Glenn Gould is up at the family cabin. He's young, playing on the family piano. Something by Bach. You can hear the articulation click-clack on the left hand line and then he's up and over by the window. The relentless flow of information continues, he's still practicing, still playing, but looking at the lake.
Haptics are the physical actions required to play an instrument, the sense of touch, the interaction with mechanics. That's part of what we're seeing here.
There's a structure, an underlying phenomenon, the Ineluctable Modality of Bach, let's call it. There's this other thing, let's call it Glenn Gould. Imagine a Venn Diagram. Some part of Glenn Gould interacts with the Ineluctable Modality of Bach. Some other part of Glenn Gould moves through a world of chairs and dogs and fingernails. The intersection of the three is at the keyboard, to "play the piano" .
When I write music, I can't hear notes. I've never had a great ear, sightsinging and ear-training I just wasn't very good at it. What I do get is a sense of what it would feel like if my body were the shape. A sense of gesture. If Messiaen wrote by Synaethesia, I'd describe this as a sense of "Kinaesthesia". It's not dancing, I don't visualize choreography or movements. But I do feel muscular contraction. My body isn't convulsed, I'm not talking about actual movement. Rather, there's the intuition of a gesture.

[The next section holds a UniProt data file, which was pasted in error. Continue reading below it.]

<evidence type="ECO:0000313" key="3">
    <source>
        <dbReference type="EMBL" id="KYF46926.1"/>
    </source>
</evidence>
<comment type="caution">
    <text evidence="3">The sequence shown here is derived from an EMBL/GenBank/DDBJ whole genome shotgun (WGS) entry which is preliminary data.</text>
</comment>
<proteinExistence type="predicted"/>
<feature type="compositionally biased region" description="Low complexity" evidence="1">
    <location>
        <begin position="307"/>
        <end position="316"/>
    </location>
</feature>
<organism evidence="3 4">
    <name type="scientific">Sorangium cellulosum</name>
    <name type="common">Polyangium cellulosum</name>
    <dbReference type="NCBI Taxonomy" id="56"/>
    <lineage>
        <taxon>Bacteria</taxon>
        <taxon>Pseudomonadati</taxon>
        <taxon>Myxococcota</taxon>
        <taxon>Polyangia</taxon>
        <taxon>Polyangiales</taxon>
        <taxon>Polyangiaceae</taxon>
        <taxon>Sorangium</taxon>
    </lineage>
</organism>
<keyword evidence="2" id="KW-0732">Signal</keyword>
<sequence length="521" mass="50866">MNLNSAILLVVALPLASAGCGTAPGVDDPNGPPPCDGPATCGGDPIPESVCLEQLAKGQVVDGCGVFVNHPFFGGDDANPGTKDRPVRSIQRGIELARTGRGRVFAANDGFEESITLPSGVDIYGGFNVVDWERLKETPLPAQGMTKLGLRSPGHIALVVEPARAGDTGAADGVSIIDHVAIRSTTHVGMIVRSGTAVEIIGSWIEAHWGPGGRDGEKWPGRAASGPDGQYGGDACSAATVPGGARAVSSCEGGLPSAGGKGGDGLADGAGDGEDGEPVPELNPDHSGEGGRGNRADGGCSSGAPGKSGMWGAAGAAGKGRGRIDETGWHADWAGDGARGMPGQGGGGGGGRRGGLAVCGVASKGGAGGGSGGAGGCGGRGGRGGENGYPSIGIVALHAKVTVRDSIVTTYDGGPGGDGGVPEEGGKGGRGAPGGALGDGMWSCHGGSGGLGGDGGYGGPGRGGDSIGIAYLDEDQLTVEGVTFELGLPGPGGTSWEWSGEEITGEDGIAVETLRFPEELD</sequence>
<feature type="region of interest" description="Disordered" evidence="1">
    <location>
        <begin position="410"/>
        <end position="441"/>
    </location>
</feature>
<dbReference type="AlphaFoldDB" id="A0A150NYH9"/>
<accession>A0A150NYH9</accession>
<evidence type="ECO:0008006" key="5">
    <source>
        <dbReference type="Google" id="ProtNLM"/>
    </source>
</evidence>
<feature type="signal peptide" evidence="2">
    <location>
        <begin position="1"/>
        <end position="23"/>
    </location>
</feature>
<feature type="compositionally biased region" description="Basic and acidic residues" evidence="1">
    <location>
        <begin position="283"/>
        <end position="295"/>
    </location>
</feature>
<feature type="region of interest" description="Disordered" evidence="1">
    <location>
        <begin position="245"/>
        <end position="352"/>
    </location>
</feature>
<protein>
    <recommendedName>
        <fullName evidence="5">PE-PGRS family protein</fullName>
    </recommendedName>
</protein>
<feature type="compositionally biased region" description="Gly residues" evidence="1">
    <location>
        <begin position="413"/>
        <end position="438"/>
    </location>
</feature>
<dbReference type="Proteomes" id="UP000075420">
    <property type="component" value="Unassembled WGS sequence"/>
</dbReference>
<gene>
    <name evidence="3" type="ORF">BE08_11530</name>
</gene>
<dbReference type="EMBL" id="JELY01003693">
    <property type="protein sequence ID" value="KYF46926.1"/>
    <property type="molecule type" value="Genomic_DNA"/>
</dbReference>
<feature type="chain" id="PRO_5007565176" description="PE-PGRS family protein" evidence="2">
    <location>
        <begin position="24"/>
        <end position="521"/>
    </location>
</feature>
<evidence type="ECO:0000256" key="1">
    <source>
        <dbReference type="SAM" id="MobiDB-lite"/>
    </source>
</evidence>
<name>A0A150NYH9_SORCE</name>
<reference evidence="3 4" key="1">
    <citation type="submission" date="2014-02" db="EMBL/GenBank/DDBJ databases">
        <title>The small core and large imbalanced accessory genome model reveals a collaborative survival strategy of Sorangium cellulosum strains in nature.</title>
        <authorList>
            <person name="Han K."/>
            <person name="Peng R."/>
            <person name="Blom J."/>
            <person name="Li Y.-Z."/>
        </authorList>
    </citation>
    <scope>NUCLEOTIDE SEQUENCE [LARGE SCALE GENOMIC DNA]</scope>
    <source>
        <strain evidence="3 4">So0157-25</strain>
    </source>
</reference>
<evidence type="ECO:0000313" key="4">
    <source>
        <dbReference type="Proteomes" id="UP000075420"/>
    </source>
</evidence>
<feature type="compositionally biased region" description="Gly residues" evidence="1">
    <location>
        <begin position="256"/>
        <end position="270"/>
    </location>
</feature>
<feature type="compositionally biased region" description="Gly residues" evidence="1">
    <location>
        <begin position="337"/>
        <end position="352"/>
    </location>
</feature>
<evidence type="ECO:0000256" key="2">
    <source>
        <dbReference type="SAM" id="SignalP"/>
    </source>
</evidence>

If I could compose in the medium of physiological twitches and quiverings, I think I would. Sound is an epiphenomenon of these Kinaesthetic whispers.
I always write at the piano. The exercise of compositional craft is to be able to recognize when I've fit the right notes to the gesture. Today I spent an hour trying to figure out a rhythm I'd been tapping on my fingers this morning on the bus. I'm spending the time trying to figure out if I need to notate a precise tuplet rhythm, or a trill with poetic license. There's something about the difference between an appogiatura and a grace note that I feel could define a big piece. But I can't remember the damn thing.
Most of the time, the music under my fingers at the piano ends up not feeling right. Composition requires time, sure: but we all have time. What it really requires is urgency and if that's lacking, then it requires faith.